Many brands are hardwired for one-way conversations. These brands work hard to limit the time actually engaging with consumers. They consider call centers as cost centers. They sometimes program the call center computer voice to say that “0” is not a valid option because they don’t want to pay for anyone to talk to a live person.
These brands may give lip service to two-way conversations, but its superficial. They use social media as a megaphone. They may search for positive comments about the brand to retweet, but they don’t actually solve anyone’s problems.
I was pleasantly surprised recently with a conversation I had with United Airlines over Twitter. I was scheduled to fly from SFO the day of the Asiana tragedy, which messed up flights for a week. I ultimately drove the 6 hours to LAX to fly from there, but I couldn’t get through to United by call center. I was on hold for over two hours, and finally lost the call driving to LA.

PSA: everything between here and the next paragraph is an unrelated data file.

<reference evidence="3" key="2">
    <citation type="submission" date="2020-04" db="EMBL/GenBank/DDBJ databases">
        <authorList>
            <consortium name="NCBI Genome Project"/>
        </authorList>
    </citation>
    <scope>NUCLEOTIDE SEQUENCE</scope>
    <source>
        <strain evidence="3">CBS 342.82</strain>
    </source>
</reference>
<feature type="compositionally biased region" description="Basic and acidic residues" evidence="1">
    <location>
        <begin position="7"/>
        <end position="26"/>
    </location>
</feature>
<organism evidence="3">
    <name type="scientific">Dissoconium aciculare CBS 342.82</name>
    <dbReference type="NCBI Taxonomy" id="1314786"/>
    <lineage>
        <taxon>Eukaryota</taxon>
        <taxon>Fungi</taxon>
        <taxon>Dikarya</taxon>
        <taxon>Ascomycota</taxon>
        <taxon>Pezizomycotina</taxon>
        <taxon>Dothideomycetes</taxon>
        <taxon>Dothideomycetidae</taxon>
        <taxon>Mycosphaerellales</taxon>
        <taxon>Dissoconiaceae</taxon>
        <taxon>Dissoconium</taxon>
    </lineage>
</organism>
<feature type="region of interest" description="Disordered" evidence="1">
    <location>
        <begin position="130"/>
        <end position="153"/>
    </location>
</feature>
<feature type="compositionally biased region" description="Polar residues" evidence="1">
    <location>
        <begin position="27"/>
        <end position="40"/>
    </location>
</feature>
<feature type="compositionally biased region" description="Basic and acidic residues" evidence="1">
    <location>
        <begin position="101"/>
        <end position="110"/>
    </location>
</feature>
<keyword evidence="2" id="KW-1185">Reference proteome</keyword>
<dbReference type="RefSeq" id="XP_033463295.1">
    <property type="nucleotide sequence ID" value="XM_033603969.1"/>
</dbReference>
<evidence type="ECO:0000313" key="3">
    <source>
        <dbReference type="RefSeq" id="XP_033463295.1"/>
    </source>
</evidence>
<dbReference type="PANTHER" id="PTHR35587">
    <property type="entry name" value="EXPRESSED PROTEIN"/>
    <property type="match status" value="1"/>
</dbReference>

Out of desperation, I tweeted @United. I didn’t hold much hope because I’ve had rotten service experiences with United (several bad enough to inspire three different cartoons). But to my surprise, @United not only replied relatively quickly, they were able to change my flights through a series of DM messages, 140 characters at a time.
Any brand can outsource social media to have superficial conversations. What is impressive are brands that can use social media to actually solve their customers’ problems. If only United could adopt this mindset in other areas of their organization, but it’s a start.
I’d love to hear your thoughts on brands that excel at the two-way conversation.
(Marketoonist Monday: I’m giving away a signed print of this week’s cartoon. Just share an insightful comment to this week’s post by 5:00 PST on Monday. Thanks!)